The Armed Forces Action Plan (AFAP) is a program modeled after the Army Family Action Plan and executed in the same spirit as the Air Force Caring for People program. It was adopted as a best practice at Joint Base San Antonio during the joint basing process.
This year-round program gives those who are normally not in a decision making position, a chance to provide input on quality of life issues to senior leadership for action and resolution. AFAP gives Military Service Members (Active, Reserve and National Guard), Retirees, Survivors, Teens, DoD Civilians and their Families an opportunity to say what's working, what isn't, and provide suggestions on how to fix it. Through the process, community members are able to alert commanders and senior leadership to areas of concern that need their attention and gives them the opportunity to quickly put plans into place to work towards resolving issues.
How it Works
Any member of the JBSA community can submit an issue for consideration. Once received, the issues are reviewed by the AFAP Executive Steering Committee, chaired by the 502 FSG Commander. Subject matter experts are engaged to explore how an issue might be resolved, what steps might be taken at the local level, whether resolution at a local level is possible, and whether the issue needs to be elevated beyond the local level to find true resolution.
Submitting an Issue
Issues, ideas and suggestions are collected year-round through several different methods. There are no limits to the number of issues one person can submit, however, each issue should be submitted on a new form.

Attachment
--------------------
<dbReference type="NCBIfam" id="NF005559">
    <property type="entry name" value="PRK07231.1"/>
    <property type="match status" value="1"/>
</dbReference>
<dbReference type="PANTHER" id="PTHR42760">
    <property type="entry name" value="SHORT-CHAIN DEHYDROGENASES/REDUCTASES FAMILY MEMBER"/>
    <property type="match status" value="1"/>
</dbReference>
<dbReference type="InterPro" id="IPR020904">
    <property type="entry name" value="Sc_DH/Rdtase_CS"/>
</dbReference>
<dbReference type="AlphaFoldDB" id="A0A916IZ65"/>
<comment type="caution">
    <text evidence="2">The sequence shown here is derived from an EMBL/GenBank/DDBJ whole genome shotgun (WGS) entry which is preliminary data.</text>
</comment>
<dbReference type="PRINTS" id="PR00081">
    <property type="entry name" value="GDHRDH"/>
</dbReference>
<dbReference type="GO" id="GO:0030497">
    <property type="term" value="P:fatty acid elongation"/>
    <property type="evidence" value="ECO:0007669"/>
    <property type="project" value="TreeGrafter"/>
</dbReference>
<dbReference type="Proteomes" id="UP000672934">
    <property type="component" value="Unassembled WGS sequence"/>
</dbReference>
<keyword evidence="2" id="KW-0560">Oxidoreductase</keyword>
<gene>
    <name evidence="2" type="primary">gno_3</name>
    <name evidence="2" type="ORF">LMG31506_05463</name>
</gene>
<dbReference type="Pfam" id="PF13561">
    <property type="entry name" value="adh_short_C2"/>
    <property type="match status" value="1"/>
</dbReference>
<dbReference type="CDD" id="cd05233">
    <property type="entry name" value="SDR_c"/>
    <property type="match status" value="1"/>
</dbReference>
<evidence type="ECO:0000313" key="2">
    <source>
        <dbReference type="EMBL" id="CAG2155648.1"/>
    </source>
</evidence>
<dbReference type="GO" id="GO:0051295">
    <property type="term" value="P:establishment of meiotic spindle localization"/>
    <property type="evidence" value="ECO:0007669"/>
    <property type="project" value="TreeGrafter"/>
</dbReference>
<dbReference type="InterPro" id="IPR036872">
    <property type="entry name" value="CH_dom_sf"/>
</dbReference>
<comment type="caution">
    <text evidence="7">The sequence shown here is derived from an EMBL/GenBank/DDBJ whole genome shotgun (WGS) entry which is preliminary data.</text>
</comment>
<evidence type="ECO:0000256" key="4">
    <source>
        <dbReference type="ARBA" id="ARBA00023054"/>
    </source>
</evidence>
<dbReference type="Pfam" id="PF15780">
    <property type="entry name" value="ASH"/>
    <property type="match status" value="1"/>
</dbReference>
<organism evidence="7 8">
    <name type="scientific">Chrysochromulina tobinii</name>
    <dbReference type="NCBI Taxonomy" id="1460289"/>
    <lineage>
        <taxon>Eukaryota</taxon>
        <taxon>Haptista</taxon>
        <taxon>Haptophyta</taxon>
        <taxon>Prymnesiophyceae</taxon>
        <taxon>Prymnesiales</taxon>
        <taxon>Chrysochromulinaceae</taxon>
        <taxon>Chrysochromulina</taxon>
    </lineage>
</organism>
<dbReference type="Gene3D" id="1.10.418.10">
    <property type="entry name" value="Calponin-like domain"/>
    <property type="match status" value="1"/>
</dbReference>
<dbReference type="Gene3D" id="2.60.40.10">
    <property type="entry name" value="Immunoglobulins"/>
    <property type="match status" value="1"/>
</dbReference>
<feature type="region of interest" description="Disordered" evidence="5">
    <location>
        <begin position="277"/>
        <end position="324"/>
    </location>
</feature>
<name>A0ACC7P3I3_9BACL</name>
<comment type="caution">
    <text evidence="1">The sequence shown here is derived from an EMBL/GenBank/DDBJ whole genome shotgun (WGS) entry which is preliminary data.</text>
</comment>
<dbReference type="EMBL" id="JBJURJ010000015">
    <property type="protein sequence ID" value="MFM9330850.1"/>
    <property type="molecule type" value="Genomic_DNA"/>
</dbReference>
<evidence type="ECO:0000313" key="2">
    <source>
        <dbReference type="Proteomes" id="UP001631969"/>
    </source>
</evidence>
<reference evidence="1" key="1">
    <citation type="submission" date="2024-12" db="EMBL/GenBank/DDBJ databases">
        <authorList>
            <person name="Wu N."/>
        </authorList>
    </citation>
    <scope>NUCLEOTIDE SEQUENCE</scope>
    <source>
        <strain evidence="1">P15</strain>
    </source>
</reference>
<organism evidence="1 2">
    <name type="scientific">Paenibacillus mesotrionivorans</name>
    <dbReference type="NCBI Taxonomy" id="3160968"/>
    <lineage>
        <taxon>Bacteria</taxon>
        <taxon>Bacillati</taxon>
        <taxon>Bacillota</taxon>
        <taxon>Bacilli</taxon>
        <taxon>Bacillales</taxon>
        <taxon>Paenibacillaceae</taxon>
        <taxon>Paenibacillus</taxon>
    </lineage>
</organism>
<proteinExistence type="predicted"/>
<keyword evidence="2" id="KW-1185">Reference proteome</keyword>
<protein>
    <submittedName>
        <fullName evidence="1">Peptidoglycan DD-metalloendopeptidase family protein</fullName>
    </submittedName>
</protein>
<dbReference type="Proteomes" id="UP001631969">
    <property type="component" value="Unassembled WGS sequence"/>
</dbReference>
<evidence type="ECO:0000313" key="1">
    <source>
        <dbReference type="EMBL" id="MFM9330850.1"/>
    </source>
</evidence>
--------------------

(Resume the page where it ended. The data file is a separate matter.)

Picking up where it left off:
- In-Person: Drop off issue submissions at one of the JBSA Military & Family Readiness Centers.
- Focus Groups: Units and other JBSA community organizations can also request a private AFAP focus group. Our trained facilitators can help lead a discussion to capture quality of life concerns and funnel them through the AFAP process.
Who can Participate
Service Members of any branch (Army, Marine, Navy, Air Force, Space Force, and Coast Guard) no matter their status, military spouses, teens, retirees, survivors, DoD civilians, and family members.
History of AFAP
Each change originated as an idea that someone decided to pursue. AFAP is a grass roots program that started in 1983 as the brainchild of Army spouses. AFAP creates an information loop between the global Armed Forces Family and senior leadership. It provides the community a "voice" in shaping the standards of living and identifying issues related to the current environment
• Leaders trust and support AFAP; real-time information enables commanders to respond more rapidly to resolve problems, implement good ideas
• Senior leader authority and involvement; tasks staff to address issues, monitor their resolution, and publicize to community
• Each change originated as an idea that someone decided to pursue
• 90% of AFAP issues are worked at local levels
• 61% of the active HQDA AFAP issues impact all branches of service
• 683 AFAP issues have resulted in 124 legislative changes
• 179 Army and Office of the Secretary of Defense policy changes
• 195 new or improved programs or services
Some AFAP success stories (from past forums) include:
• Service members' Group Life Insurance increased; $50,000-$400,000
• The Better Opportunity for Single Soldiers/Service Members (BOSS) program
• DoD Reserve Component Family member ID cards
• Solider & Family Readiness Groups (SFRGs) institutionalized
• Established Military Thrift Savings Plan (TSP)
• Guaranteed Cost of Living Adjustment (COLA) for retirees
• Increased military annual leave carryover from 60 to 75 days
• Distribution of Montgomery GI Bill benefits to dependents
• Medical entitlements for college age dependents
• Military Spouse Unemployment Compensation increased from 8 to 38 states